Frustrated by this response she appeals to Goddess Lakshmi again. This time an asur is sent to drag Parvati to Shumbh's palace. In her quest to find the female warrior the goddesses agree that it must be Narsimhi Devi (lioness form) and a war begins with the asur's arrival. In this war the demons openly challenge the feminine position calling them sacrificial lambs and beings who should be confined to the bedroom and the kitchen. Here, when Parvati's near ones are attacked and the transformation begins. She takes on the form of Goddess Kaali, while Shiva worries if her power will be too strong to be controlled even by him. 

The Good-

Pooja Sharma's performance is commendable, she shows all the traits Parvati is heralded for in mythology and does full justice to her character. Her antagonists instigate her at every step and the plot constantly moves head questioning feminine strength and then giving us all the right answers to those questions. What we like is how the same actress portrays a non-assertive and an assertive character at the same time. 


With the makeup and effects, the actress completely transforms, which makes it fun to watch. We were particularly moved by the scene where she addresses the other female goddesses (with Falaq Naaz and Nikita Sharma playing Goddess Saraswati and Lakshmi) and tells them she represents the anger and courage within them. Born of the rage of the "abla naari" Kaali becomes an apt representation of power.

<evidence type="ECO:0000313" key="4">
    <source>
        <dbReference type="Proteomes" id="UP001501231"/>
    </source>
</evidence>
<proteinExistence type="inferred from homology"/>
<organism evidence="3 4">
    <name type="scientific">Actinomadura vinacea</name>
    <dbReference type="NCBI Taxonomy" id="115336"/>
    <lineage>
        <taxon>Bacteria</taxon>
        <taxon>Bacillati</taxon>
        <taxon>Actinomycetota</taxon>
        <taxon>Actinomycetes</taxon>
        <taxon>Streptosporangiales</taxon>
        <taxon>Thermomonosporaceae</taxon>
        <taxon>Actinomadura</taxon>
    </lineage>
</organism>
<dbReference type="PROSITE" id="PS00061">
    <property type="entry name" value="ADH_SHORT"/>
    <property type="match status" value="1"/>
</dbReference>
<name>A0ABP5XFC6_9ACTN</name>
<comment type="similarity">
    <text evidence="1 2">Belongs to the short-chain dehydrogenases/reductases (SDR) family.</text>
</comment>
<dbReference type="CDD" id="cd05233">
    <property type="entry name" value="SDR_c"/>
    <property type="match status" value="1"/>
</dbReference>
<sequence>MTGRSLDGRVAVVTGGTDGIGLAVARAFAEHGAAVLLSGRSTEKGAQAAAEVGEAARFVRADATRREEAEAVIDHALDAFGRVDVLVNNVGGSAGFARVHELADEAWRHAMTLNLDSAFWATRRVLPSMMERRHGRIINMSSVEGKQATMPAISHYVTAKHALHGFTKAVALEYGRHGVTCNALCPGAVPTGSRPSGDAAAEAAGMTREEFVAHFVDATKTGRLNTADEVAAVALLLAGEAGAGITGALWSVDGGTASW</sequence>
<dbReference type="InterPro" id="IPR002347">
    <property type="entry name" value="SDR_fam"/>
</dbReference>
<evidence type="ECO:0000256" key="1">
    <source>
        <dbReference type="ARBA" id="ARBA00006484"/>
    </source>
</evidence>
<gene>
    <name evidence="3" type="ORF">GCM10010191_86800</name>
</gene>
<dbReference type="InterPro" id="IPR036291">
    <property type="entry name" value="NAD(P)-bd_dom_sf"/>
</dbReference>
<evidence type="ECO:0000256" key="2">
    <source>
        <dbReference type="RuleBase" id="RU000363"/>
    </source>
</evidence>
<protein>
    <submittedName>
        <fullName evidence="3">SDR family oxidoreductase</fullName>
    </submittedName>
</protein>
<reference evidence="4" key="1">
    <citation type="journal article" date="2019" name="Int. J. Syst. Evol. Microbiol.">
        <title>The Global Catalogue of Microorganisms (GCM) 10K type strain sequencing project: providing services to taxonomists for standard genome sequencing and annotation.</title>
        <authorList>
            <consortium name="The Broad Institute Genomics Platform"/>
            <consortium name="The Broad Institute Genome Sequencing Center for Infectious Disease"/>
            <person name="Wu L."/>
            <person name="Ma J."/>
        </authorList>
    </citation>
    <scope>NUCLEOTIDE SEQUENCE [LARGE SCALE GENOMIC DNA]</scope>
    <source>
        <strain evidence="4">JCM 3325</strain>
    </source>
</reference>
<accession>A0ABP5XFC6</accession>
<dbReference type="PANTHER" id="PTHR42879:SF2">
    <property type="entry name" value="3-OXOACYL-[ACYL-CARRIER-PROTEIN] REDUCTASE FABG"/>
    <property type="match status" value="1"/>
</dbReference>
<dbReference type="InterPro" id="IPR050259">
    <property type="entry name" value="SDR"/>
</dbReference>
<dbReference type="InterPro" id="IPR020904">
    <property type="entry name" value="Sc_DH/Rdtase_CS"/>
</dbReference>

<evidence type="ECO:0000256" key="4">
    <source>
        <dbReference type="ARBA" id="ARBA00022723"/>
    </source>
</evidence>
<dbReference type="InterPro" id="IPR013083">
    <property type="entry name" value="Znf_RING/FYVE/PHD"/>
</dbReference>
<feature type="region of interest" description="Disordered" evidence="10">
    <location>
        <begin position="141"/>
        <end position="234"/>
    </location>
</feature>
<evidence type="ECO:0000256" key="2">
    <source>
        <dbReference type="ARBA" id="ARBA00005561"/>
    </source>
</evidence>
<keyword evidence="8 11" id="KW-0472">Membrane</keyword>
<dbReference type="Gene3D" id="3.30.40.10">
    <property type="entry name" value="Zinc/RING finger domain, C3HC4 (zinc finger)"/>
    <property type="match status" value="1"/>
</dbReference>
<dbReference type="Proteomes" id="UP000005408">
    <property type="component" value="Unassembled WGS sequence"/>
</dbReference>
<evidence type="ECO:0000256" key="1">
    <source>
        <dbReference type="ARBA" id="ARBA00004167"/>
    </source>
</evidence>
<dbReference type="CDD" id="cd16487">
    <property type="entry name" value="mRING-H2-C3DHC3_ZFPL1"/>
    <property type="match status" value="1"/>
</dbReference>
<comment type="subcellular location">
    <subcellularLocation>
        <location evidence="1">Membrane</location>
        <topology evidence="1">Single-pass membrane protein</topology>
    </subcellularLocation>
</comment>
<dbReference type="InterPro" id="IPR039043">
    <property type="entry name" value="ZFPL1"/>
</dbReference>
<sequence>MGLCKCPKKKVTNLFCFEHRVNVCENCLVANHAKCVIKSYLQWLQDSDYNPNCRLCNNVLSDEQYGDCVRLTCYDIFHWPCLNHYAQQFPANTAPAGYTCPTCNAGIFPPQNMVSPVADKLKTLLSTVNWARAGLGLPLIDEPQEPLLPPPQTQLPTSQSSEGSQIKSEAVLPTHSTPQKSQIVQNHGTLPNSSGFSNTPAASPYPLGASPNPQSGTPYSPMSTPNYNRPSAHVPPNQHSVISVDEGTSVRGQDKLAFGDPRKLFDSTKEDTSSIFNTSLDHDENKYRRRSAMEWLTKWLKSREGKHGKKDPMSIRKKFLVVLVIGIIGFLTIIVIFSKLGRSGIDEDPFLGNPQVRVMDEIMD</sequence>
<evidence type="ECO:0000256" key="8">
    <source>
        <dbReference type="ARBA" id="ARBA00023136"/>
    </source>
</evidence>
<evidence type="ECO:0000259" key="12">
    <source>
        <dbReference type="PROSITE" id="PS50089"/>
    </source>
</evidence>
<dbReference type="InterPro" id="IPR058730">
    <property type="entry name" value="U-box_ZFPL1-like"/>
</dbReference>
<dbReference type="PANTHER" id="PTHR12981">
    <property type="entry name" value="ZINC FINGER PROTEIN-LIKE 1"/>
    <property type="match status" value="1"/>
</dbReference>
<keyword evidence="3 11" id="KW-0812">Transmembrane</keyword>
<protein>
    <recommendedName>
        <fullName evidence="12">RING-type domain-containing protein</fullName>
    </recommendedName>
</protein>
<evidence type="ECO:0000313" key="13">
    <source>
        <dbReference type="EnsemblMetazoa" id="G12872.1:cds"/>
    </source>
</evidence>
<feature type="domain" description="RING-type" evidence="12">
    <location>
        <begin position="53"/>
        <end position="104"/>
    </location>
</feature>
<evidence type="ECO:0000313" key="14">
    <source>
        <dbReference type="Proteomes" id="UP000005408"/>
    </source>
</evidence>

Another element we enjoyed is the dialogues, mainly the riddles and metaphors- "for the arrow to flow, the bow has to be set aside just the way a man must step aside to let the woman take over" and "janm Hota hai aur mrityu Hoti hai" stressing on the female verbs and using clever wordplay to counter Chand and Mund's claim that women come after men. 

The Bad- 

The most looming problem is how the CGI quality declines steadily with time. We see a lot of sloppiness in terms of effects. The settings and the manner in which the supernatural powers are shown on screen looks mostly unrealistic. We won't spoil much, but there is a scene where she slays demons and while she's at it, drinks the blood that spills and leaps right into her mouth. 

Another problem we can think of is, how often the dialogues spell out precisely what the scene is about. Given that an Indian audience knows most the age-old tales, the makers shouldn't have gone around stating the obvious. We don't hate it, we just wish the makers wouldn't handle the audience with kid gloves and give us mytho-fiction that retains intrigue. 

The Verdict- 


Mahakali gives away way too much too soon. Within the first 10 mins we hear Sourabh Raaj Jain mouthing "anth hi aarambh hai". They spell everything out for you and two episodes already look like the end of a saga. Considering the run time we wonder how long the makers can keep it up.  We like how Pooja Sharma goes from Parvati's Gauri avatar to Kaali and owns it along with the attention given to some props and detailed motifs in costumes. But, the sloppy shots of battle fields, blurred edges and settings that looked like they were made in a hurry take a lot away from that praise. Also, can the series survive riding on the shoulders of its impressive female protagonist? Only time will tell.

Ratings: **(2/5)